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More Canadian singles using food banks

FILE - Artem Mousessian wraps a shipment for delivery at the distribution centre for Moisson Montreal, the largest food bank in Canada, Thursday, January 28, 2016 in Montreal. THE CANADIAN PRESS/Ryan Remiorz
Summary

More single Canadians, including those with disabilities and seniors on pensions, are using food banks

The HungerCount2019 report recommends governments make single, low-income adults a priority consideration

VANCOUVER (NEWS 1130) – A report from Food Banks Canada has found single-person households now account for nearly half of all users, up considerably from 38 per cent in 2010.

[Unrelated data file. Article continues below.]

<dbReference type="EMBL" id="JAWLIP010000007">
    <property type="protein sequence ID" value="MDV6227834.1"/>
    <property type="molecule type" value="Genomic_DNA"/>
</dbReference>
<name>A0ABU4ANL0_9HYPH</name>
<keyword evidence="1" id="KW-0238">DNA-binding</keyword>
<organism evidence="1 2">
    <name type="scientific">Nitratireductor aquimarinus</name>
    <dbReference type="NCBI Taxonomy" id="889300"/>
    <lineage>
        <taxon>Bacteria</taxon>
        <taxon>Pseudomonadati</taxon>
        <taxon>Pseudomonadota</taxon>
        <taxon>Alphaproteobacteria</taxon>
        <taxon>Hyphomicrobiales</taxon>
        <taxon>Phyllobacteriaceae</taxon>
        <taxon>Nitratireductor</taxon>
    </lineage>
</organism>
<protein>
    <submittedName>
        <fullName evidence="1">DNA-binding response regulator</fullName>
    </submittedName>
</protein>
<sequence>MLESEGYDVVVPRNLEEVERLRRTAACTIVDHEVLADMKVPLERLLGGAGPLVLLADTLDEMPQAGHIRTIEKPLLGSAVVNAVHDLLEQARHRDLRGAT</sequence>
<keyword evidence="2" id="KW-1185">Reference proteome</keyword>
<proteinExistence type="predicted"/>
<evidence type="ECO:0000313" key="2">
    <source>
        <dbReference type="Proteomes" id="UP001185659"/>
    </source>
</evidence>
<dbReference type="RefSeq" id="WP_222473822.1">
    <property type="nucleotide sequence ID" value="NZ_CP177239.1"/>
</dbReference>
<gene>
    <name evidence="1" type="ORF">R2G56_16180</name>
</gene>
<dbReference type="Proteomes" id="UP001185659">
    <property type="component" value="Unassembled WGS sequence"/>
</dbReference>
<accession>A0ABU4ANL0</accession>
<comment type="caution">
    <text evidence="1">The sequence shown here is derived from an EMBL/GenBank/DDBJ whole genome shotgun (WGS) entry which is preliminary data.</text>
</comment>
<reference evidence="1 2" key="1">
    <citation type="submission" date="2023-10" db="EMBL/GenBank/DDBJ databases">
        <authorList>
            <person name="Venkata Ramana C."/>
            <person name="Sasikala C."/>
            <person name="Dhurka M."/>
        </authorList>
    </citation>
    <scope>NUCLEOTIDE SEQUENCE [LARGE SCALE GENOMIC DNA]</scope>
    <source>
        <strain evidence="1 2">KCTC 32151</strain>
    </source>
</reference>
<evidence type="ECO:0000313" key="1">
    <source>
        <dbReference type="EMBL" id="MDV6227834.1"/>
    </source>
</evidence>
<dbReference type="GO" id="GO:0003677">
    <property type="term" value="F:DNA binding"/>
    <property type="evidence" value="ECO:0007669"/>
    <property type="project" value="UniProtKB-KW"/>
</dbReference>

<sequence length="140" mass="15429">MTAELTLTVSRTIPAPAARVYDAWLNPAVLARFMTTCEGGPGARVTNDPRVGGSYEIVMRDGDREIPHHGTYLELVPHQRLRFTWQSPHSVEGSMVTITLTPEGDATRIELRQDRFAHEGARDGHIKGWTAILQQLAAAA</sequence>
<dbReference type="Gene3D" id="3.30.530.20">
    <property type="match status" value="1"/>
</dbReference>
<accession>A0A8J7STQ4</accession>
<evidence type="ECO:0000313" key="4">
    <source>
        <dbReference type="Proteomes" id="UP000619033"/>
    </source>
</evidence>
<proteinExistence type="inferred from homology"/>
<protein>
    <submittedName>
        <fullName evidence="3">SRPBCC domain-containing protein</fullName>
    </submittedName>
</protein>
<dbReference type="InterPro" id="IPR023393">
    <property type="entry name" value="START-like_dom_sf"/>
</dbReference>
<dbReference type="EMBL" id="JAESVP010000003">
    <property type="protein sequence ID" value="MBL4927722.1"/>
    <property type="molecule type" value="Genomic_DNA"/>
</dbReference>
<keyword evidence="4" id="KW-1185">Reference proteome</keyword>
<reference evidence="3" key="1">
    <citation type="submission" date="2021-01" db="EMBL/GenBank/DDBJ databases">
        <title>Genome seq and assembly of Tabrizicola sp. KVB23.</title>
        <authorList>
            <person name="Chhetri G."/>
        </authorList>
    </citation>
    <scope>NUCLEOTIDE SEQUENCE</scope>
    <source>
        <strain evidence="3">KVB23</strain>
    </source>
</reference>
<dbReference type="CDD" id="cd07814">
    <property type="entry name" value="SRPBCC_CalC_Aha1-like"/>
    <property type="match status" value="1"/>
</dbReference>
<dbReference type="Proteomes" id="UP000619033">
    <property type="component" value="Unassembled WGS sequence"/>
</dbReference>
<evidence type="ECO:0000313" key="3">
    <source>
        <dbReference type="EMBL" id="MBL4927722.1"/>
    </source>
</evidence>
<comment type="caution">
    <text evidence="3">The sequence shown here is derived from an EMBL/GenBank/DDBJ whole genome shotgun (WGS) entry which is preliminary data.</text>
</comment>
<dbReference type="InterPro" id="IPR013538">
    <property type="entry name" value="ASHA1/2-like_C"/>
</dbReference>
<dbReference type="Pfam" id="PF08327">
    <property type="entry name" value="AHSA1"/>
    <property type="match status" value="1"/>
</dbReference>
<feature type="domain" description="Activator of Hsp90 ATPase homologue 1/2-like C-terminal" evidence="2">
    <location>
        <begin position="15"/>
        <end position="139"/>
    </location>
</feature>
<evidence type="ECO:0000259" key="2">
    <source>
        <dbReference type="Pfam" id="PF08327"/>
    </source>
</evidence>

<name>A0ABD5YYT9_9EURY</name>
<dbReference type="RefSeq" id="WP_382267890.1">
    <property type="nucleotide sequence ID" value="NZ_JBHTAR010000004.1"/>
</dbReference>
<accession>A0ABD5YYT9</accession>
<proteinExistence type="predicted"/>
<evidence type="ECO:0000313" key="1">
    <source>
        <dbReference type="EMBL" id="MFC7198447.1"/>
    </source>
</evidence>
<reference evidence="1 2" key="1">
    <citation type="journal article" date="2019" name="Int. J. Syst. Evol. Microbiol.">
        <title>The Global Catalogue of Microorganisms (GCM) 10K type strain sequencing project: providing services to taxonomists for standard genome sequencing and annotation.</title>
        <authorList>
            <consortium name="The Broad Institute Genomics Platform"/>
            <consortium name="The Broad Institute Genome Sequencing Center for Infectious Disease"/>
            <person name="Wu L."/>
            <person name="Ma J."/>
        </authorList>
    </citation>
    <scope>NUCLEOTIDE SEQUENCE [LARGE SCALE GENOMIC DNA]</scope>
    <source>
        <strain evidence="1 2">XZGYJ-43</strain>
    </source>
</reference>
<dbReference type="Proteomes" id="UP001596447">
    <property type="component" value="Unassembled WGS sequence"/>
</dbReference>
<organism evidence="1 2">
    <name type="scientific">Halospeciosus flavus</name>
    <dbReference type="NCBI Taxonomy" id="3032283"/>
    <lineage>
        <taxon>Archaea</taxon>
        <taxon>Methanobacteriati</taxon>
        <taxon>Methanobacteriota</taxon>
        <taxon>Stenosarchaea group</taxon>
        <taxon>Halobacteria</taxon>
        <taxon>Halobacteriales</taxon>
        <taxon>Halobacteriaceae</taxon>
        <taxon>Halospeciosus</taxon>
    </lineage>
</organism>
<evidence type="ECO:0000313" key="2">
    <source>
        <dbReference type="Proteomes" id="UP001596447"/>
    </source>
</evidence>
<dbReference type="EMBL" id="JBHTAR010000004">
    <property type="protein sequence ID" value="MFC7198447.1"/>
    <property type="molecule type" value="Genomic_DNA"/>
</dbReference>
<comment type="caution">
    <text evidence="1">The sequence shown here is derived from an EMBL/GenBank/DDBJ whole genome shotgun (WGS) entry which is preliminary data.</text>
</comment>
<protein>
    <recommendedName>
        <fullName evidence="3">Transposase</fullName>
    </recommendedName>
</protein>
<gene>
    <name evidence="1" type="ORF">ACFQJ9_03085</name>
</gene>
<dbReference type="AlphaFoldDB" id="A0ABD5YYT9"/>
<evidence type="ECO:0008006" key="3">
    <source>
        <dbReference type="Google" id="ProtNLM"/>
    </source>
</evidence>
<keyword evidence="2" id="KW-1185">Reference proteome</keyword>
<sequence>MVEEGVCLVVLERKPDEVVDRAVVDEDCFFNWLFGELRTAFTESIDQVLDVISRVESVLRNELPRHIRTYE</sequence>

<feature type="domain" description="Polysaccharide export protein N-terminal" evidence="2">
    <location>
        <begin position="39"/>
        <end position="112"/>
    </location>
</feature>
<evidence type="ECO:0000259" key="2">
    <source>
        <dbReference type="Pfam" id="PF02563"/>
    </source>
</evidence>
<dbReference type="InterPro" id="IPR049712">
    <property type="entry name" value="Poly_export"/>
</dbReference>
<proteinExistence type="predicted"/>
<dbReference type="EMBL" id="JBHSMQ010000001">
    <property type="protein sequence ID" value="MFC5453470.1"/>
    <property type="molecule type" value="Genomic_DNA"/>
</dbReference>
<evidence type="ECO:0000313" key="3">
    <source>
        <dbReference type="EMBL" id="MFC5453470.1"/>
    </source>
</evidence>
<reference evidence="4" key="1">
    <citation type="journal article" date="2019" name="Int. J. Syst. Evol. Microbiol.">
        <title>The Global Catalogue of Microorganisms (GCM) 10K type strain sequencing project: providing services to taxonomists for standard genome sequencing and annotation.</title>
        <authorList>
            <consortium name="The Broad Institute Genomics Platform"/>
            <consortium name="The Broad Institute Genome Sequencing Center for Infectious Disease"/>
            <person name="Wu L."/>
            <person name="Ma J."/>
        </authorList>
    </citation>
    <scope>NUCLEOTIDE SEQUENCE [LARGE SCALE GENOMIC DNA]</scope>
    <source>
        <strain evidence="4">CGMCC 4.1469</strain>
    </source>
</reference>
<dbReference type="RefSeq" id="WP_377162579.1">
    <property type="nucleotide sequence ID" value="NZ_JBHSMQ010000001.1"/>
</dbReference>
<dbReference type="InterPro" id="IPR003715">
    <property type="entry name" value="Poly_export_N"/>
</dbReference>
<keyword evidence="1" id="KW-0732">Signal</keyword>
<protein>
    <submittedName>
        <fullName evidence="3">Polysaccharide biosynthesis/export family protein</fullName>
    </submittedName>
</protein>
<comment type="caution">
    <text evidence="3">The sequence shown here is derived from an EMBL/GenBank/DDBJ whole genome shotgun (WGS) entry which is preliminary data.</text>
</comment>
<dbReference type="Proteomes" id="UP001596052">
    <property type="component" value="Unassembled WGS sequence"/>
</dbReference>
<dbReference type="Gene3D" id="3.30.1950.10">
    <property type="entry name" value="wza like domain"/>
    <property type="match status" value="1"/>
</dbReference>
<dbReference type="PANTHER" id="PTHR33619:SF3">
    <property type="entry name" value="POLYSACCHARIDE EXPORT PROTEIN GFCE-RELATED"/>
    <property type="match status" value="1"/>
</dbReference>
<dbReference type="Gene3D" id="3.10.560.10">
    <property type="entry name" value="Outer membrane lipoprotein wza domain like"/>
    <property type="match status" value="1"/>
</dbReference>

Despite a decline in unemployment rates, the lack of an adequate social safety net — especially among those with disabilities and seniors on pensions — makes it more challenging for them to deal with setbacks.

The HungerCount2019 report recommends governments make single, low-income adults a priority consideration in all future poverty reduction policy measures, including implementing a Basic Income approach.

It looked at data from 4,934 food banks across the country, and found the lack of an adequate safety net means singles are less likely to have financial help when they fall behind, lose their job or become ill.

Food Banks Canada says a Basic Income and more rent-geared-to-income housing would go a long way in reducing the tenuous position of single-person households.